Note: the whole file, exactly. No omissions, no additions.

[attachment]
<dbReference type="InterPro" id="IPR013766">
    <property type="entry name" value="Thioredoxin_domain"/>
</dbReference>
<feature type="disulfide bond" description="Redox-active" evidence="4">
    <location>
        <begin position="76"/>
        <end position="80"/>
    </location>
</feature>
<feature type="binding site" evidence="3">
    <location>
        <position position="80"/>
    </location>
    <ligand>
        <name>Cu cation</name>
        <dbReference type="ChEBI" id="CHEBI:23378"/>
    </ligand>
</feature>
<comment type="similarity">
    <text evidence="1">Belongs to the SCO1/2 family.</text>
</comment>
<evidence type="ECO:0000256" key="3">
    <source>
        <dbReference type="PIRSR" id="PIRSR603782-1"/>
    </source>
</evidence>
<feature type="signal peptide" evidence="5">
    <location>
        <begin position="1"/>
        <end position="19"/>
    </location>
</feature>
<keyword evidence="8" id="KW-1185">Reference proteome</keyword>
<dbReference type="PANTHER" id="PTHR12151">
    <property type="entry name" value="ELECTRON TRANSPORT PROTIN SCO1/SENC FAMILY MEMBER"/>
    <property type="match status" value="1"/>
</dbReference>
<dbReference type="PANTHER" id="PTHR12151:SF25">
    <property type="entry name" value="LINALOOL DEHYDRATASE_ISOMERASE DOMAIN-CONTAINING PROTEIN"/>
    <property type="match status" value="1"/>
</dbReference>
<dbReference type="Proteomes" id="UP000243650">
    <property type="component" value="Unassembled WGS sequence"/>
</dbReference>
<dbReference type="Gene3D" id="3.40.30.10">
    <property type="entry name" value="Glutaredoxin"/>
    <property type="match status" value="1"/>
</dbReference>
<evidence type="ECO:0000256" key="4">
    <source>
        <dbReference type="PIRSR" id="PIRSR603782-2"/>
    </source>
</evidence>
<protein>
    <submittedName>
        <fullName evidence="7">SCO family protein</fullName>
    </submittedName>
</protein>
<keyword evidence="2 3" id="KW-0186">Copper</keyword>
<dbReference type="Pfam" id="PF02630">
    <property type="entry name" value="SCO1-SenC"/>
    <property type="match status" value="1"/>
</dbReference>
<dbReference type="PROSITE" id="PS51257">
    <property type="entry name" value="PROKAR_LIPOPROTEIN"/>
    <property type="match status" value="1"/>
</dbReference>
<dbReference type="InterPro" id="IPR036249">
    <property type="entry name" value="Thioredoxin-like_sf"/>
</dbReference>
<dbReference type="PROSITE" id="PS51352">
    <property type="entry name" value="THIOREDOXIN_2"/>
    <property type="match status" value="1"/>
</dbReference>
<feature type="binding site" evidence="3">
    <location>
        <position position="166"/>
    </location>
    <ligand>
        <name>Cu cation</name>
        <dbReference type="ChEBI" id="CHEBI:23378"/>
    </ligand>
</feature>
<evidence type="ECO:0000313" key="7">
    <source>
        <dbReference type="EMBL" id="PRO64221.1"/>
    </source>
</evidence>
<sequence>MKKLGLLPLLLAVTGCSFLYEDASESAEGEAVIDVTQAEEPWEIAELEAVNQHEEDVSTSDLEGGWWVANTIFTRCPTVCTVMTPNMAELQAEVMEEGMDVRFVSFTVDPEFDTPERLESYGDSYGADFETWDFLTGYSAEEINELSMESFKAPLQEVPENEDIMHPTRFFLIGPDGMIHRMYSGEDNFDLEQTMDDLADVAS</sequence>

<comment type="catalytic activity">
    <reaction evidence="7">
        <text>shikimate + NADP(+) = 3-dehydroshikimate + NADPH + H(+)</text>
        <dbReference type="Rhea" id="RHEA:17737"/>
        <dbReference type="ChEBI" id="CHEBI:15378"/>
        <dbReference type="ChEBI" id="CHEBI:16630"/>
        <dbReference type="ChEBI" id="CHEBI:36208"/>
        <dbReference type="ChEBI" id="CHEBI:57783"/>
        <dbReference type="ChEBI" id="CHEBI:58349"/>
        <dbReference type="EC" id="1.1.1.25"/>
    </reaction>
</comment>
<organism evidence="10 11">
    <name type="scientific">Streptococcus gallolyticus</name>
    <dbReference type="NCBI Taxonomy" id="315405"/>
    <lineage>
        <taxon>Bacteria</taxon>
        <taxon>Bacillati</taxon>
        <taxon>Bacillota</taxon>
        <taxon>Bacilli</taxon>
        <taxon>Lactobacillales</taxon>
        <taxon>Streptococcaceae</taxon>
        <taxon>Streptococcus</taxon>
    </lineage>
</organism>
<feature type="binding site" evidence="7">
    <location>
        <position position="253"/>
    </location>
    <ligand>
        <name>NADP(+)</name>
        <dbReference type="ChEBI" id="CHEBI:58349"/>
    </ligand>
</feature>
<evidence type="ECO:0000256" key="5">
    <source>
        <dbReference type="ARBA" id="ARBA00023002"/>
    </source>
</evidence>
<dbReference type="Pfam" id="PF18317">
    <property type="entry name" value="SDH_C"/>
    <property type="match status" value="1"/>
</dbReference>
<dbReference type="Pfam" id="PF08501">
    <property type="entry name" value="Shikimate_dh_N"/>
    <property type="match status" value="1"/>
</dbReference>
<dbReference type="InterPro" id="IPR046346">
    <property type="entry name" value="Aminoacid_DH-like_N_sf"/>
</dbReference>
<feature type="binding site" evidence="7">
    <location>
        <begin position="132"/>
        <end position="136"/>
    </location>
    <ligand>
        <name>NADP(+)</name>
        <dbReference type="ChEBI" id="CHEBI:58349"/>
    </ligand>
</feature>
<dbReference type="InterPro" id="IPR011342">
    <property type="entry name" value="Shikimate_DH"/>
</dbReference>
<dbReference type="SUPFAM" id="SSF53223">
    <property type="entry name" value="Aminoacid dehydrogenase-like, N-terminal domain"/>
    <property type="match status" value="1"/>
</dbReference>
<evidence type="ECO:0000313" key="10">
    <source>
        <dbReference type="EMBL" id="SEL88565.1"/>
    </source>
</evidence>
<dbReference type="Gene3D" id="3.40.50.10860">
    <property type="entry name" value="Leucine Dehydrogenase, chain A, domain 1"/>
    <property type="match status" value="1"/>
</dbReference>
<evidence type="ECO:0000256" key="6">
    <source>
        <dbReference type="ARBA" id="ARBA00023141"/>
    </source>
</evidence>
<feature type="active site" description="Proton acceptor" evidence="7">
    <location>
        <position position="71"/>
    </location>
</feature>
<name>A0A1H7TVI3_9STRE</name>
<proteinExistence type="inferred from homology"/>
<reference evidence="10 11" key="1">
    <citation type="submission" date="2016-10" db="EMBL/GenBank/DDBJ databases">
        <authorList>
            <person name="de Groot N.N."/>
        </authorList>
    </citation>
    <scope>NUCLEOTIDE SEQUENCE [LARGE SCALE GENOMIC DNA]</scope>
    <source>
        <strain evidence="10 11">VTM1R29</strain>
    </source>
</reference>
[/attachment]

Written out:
<dbReference type="InterPro" id="IPR013766">
    <property type="entry name" value="Thioredoxin_domain"/>
</dbReference>
<feature type="disulfide bond" description="Redox-active" evidence="4">
    <location>
        <begin position="76"/>
        <end position="80"/>
    </location>
</feature>
<feature type="binding site" evidence="3">
    <location>
        <position position="80"/>
    </location>
    <ligand>
        <name>Cu cation</name>
        <dbReference type="ChEBI" id="CHEBI:23378"/>
    </ligand>
</feature>
<comment type="similarity">
    <text evidence="1">Belongs to the SCO1/2 family.</text>
</comment>
<evidence type="ECO:0000256" key="3">
    <source>
        <dbReference type="PIRSR" id="PIRSR603782-1"/>
    </source>
</evidence>
<feature type="signal peptide" evidence="5">
    <location>
        <begin position="1"/>
        <end position="19"/>
    </location>
</feature>
<keyword evidence="8" id="KW-1185">Reference proteome</keyword>
<dbReference type="PANTHER" id="PTHR12151">
    <property type="entry name" value="ELECTRON TRANSPORT PROTIN SCO1/SENC FAMILY MEMBER"/>
    <property type="match status" value="1"/>
</dbReference>
<dbReference type="PANTHER" id="PTHR12151:SF25">
    <property type="entry name" value="LINALOOL DEHYDRATASE_ISOMERASE DOMAIN-CONTAINING PROTEIN"/>
    <property type="match status" value="1"/>
</dbReference>
<dbReference type="Proteomes" id="UP000243650">
    <property type="component" value="Unassembled WGS sequence"/>
</dbReference>
<dbReference type="Gene3D" id="3.40.30.10">
    <property type="entry name" value="Glutaredoxin"/>
    <property type="match status" value="1"/>
</dbReference>
<evidence type="ECO:0000256" key="4">
    <source>
        <dbReference type="PIRSR" id="PIRSR603782-2"/>
    </source>
</evidence>
<protein>
    <submittedName>
        <fullName evidence="7">SCO family protein</fullName>
    </submittedName>
</protein>
<keyword evidence="2 3" id="KW-0186">Copper</keyword>
<dbReference type="Pfam" id="PF02630">
    <property type="entry name" value="SCO1-SenC"/>
    <property type="match status" value="1"/>
</dbReference>
<dbReference type="PROSITE" id="PS51257">
    <property type="entry name" value="PROKAR_LIPOPROTEIN"/>
    <property type="match status" value="1"/>
</dbReference>
<dbReference type="InterPro" id="IPR036249">
    <property type="entry name" value="Thioredoxin-like_sf"/>
</dbReference>
<dbReference type="PROSITE" id="PS51352">
    <property type="entry name" value="THIOREDOXIN_2"/>
    <property type="match status" value="1"/>
</dbReference>
<feature type="binding site" evidence="3">
    <location>
        <position position="166"/>
    </location>
    <ligand>
        <name>Cu cation</name>
        <dbReference type="ChEBI" id="CHEBI:23378"/>
    </ligand>
</feature>
<evidence type="ECO:0000313" key="7">
    <source>
        <dbReference type="EMBL" id="PRO64221.1"/>
    </source>
</evidence>
<sequence>MKKLGLLPLLLAVTGCSFLYEDASESAEGEAVIDVTQAEEPWEIAELEAVNQHEEDVSTSDLEGGWWVANTIFTRCPTVCTVMTPNMAELQAEVMEEGMDVRFVSFTVDPEFDTPERLESYGDSYGADFETWDFLTGYSAEEINELSMESFKAPLQEVPENEDIMHPTRFFLIGPDGMIHRMYSGEDNFDLEQTMDDLADVAS</sequence>

<comment type="catalytic activity">
    <reaction evidence="7">
        <text>shikimate + NADP(+) = 3-dehydroshikimate + NADPH + H(+)</text>
        <dbReference type="Rhea" id="RHEA:17737"/>
        <dbReference type="ChEBI" id="CHEBI:15378"/>
        <dbReference type="ChEBI" id="CHEBI:16630"/>
        <dbReference type="ChEBI" id="CHEBI:36208"/>
        <dbReference type="ChEBI" id="CHEBI:57783"/>
        <dbReference type="ChEBI" id="CHEBI:58349"/>
        <dbReference type="EC" id="1.1.1.25"/>
    </reaction>
</comment>
<organism evidence="10 11">
    <name type="scientific">Streptococcus gallolyticus</name>
    <dbReference type="NCBI Taxonomy" id="315405"/>
    <lineage>
        <taxon>Bacteria</taxon>
        <taxon>Bacillati</taxon>
        <taxon>Bacillota</taxon>
        <taxon>Bacilli</taxon>
        <taxon>Lactobacillales</taxon>
        <taxon>Streptococcaceae</taxon>
        <taxon>Streptococcus</taxon>
    </lineage>
</organism>
<feature type="binding site" evidence="7">
    <location>
        <position position="253"/>
    </location>
    <ligand>
        <name>NADP(+)</name>
        <dbReference type="ChEBI" id="CHEBI:58349"/>
    </ligand>
</feature>
<evidence type="ECO:0000256" key="5">
    <source>
        <dbReference type="ARBA" id="ARBA00023002"/>
    </source>
</evidence>
<dbReference type="Pfam" id="PF18317">
    <property type="entry name" value="SDH_C"/>
    <property type="match status" value="1"/>
</dbReference>
<dbReference type="Pfam" id="PF08501">
    <property type="entry name" value="Shikimate_dh_N"/>
    <property type="match status" value="1"/>
</dbReference>
<dbReference type="InterPro" id="IPR046346">
    <property type="entry name" value="Aminoacid_DH-like_N_sf"/>
</dbReference>
<feature type="binding site" evidence="7">
    <location>
        <begin position="132"/>
        <end position="136"/>
    </location>
    <ligand>
        <name>NADP(+)</name>
        <dbReference type="ChEBI" id="CHEBI:58349"/>
    </ligand>
</feature>
<dbReference type="InterPro" id="IPR011342">
    <property type="entry name" value="Shikimate_DH"/>
</dbReference>
<dbReference type="SUPFAM" id="SSF53223">
    <property type="entry name" value="Aminoacid dehydrogenase-like, N-terminal domain"/>
    <property type="match status" value="1"/>
</dbReference>
<evidence type="ECO:0000313" key="10">
    <source>
        <dbReference type="EMBL" id="SEL88565.1"/>
    </source>
</evidence>
<dbReference type="Gene3D" id="3.40.50.10860">
    <property type="entry name" value="Leucine Dehydrogenase, chain A, domain 1"/>
    <property type="match status" value="1"/>
</dbReference>
<evidence type="ECO:0000256" key="6">
    <source>
        <dbReference type="ARBA" id="ARBA00023141"/>
    </source>
</evidence>
<feature type="active site" description="Proton acceptor" evidence="7">
    <location>
        <position position="71"/>
    </location>
</feature>
<name>A0A1H7TVI3_9STRE</name>
<proteinExistence type="inferred from homology"/>
<reference evidence="10 11" key="1">
    <citation type="submission" date="2016-10" db="EMBL/GenBank/DDBJ databases">
        <authorList>
            <person name="de Groot N.N."/>
        </authorList>
    </citation>
    <scope>NUCLEOTIDE SEQUENCE [LARGE SCALE GENOMIC DNA]</scope>
    <source>
        <strain evidence="10 11">VTM1R29</strain>
    </source>
</reference>